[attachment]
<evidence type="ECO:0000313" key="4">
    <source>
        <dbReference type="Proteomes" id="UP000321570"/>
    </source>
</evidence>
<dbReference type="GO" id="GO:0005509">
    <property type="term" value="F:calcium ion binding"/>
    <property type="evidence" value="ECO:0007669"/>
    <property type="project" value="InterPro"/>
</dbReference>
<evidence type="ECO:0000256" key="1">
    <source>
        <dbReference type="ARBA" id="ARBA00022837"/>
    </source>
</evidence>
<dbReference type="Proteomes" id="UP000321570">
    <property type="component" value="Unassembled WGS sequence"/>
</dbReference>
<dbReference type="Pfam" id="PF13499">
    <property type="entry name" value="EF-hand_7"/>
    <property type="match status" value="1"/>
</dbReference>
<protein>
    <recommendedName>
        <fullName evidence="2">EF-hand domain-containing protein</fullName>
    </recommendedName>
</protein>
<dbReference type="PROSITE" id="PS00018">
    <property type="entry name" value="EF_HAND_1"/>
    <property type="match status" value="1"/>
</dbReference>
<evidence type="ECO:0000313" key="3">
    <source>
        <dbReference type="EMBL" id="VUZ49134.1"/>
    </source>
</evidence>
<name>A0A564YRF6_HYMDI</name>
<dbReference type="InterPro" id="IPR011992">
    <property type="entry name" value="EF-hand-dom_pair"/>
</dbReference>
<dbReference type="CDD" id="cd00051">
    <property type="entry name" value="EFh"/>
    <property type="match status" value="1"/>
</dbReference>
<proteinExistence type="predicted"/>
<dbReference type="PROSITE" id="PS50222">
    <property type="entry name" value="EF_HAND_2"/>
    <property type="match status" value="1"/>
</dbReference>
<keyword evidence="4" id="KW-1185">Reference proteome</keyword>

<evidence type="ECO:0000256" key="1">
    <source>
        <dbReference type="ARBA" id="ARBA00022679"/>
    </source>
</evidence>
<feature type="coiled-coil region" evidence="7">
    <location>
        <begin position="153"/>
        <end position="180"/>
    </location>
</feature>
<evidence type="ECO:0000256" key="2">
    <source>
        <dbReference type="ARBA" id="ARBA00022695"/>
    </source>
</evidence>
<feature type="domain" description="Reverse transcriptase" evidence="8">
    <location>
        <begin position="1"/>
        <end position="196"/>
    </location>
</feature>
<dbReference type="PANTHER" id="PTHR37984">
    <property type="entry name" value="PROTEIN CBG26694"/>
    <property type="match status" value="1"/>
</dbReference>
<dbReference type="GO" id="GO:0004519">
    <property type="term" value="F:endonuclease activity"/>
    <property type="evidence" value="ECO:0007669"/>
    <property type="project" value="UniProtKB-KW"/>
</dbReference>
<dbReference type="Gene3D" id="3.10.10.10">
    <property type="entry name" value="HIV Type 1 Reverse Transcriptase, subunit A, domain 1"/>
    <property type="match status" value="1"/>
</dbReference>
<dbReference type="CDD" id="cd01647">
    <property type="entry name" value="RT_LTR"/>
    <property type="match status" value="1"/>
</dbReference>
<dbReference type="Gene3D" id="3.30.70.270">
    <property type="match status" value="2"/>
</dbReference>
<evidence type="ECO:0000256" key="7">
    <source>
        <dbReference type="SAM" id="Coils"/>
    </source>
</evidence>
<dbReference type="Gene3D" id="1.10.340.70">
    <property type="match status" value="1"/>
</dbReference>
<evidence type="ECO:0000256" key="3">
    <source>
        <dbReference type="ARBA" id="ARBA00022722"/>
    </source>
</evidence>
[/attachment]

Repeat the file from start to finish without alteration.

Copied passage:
<evidence type="ECO:0000313" key="4">
    <source>
        <dbReference type="Proteomes" id="UP000321570"/>
    </source>
</evidence>
<dbReference type="GO" id="GO:0005509">
    <property type="term" value="F:calcium ion binding"/>
    <property type="evidence" value="ECO:0007669"/>
    <property type="project" value="InterPro"/>
</dbReference>
<evidence type="ECO:0000256" key="1">
    <source>
        <dbReference type="ARBA" id="ARBA00022837"/>
    </source>
</evidence>
<dbReference type="Proteomes" id="UP000321570">
    <property type="component" value="Unassembled WGS sequence"/>
</dbReference>
<dbReference type="Pfam" id="PF13499">
    <property type="entry name" value="EF-hand_7"/>
    <property type="match status" value="1"/>
</dbReference>
<protein>
    <recommendedName>
        <fullName evidence="2">EF-hand domain-containing protein</fullName>
    </recommendedName>
</protein>
<dbReference type="PROSITE" id="PS00018">
    <property type="entry name" value="EF_HAND_1"/>
    <property type="match status" value="1"/>
</dbReference>
<evidence type="ECO:0000313" key="3">
    <source>
        <dbReference type="EMBL" id="VUZ49134.1"/>
    </source>
</evidence>
<name>A0A564YRF6_HYMDI</name>
<dbReference type="InterPro" id="IPR011992">
    <property type="entry name" value="EF-hand-dom_pair"/>
</dbReference>
<dbReference type="CDD" id="cd00051">
    <property type="entry name" value="EFh"/>
    <property type="match status" value="1"/>
</dbReference>
<proteinExistence type="predicted"/>
<dbReference type="PROSITE" id="PS50222">
    <property type="entry name" value="EF_HAND_2"/>
    <property type="match status" value="1"/>
</dbReference>
<keyword evidence="4" id="KW-1185">Reference proteome</keyword>

<evidence type="ECO:0000256" key="1">
    <source>
        <dbReference type="ARBA" id="ARBA00022679"/>
    </source>
</evidence>
<feature type="coiled-coil region" evidence="7">
    <location>
        <begin position="153"/>
        <end position="180"/>
    </location>
</feature>
<evidence type="ECO:0000256" key="2">
    <source>
        <dbReference type="ARBA" id="ARBA00022695"/>
    </source>
</evidence>
<feature type="domain" description="Reverse transcriptase" evidence="8">
    <location>
        <begin position="1"/>
        <end position="196"/>
    </location>
</feature>
<dbReference type="PANTHER" id="PTHR37984">
    <property type="entry name" value="PROTEIN CBG26694"/>
    <property type="match status" value="1"/>
</dbReference>
<dbReference type="GO" id="GO:0004519">
    <property type="term" value="F:endonuclease activity"/>
    <property type="evidence" value="ECO:0007669"/>
    <property type="project" value="UniProtKB-KW"/>
</dbReference>
<dbReference type="Gene3D" id="3.10.10.10">
    <property type="entry name" value="HIV Type 1 Reverse Transcriptase, subunit A, domain 1"/>
    <property type="match status" value="1"/>
</dbReference>
<dbReference type="CDD" id="cd01647">
    <property type="entry name" value="RT_LTR"/>
    <property type="match status" value="1"/>
</dbReference>
<dbReference type="Gene3D" id="3.30.70.270">
    <property type="match status" value="2"/>
</dbReference>
<evidence type="ECO:0000256" key="7">
    <source>
        <dbReference type="SAM" id="Coils"/>
    </source>
</evidence>
<dbReference type="Gene3D" id="1.10.340.70">
    <property type="match status" value="1"/>
</dbReference>
<evidence type="ECO:0000256" key="3">
    <source>
        <dbReference type="ARBA" id="ARBA00022722"/>
    </source>
</evidence>